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Parshat - Vayakhel Pekudai-Parah

Thursday, 8 March, 2018 - 2:49 pm

Greetings from Jerusalem. I came with the JLI (Jewish Learning Institute) Land and Spirit trip. There are 11 people in our group, and altogether from all over the world there are close to 800. Today we went to see the site of the temporary Sanctuary in Shiloh and then to the permanent site of the Holy Temple in Jerusalem.  I am sitting now in a restaurant just outside of the Old City where we got together with several of our friends who lived in Palo Alto and are now in Israel, spending a wonderful evening together. As always, being in Israel is a meaningful, uplifting experience, and this time it was especially meaningful to be at the sites of the Sanctuary and the Temple during the week when we read in the Torah about the setting up of the Sanctuary in the parshas of Vayakhel and Pekudai. 

In addition to the regular parshas of Vayakhel and Pekudai, we use a second Torah to read the portion called “Parshat Parah,” which contains the laws of the Red Heifer that was used to purify a person who had touched a corpse, rendering him or her unfit to eat the meat of the Pesach sacrifice.  This Parsha is always read the week before  “Parshat Hachodesh,” which tells us the laws of the Pesach sacrifice, to remind us of the obligation to purify ourselves in preparation for Pesach.  Although Parshat Hachodesh is a week away, this Shabbat we say the blessing for the new month of Nisan that begins next Shabbat, and I could not help think of the Parshat Hachodesh spirit as I was walking to the Kotel this evening, as I will soon explain.  In addition to the laws of the Pesach sacrifice, Parshat Hachodesh also deals with the Mitzvah of establishing the month of Nisan as the first month, and setting the Jewish calendar by the lunar cycle. This Parsha is always read on the Shabbat before the beginning of Nisan, or, as is the case this year, on the Shabbat that is the first day of the month.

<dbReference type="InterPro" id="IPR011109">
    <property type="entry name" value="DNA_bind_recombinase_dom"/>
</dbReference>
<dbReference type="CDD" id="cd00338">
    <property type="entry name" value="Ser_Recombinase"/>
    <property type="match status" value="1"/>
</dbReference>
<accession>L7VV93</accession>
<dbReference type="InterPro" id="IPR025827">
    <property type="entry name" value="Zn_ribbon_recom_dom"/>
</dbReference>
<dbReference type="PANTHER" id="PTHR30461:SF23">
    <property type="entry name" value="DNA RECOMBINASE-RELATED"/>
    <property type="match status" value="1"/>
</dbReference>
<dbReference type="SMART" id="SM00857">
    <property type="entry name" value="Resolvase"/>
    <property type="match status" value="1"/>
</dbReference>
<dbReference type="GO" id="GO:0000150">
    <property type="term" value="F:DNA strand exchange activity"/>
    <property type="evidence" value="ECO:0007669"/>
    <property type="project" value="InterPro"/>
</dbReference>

As I have written before, Nisan is the first month even though the beginning of the year is Tishrei, six months earlier. The reason is because while Tishrei is the anniversary of the creation of the physical world, Nisan is the anniversary of the beginning of Divine revelation in the world. Since our mission as Jews is to bring harmony between the physical and the spiritual and to transform the world into a home for Hashem, Nisan is rightfully the first month. 

It seems a little easier to relate to this concept in the Holy Land and especially in the holy city of Jerusalem. I look forward to the day, which we expect imminently, when Jerusalem will Not only be the home of the site of the Temple, but the site of the Temple itself, rebuilt in all its glory by Mashiach. Our sages taught that just as the redemption from Egypt was in Nisan, so will the final redemption by Mashiach be in Nisan. Let’s hope it happens now, we are after all blessing the month of Nisan already. Among other things it will save me the trip back. 

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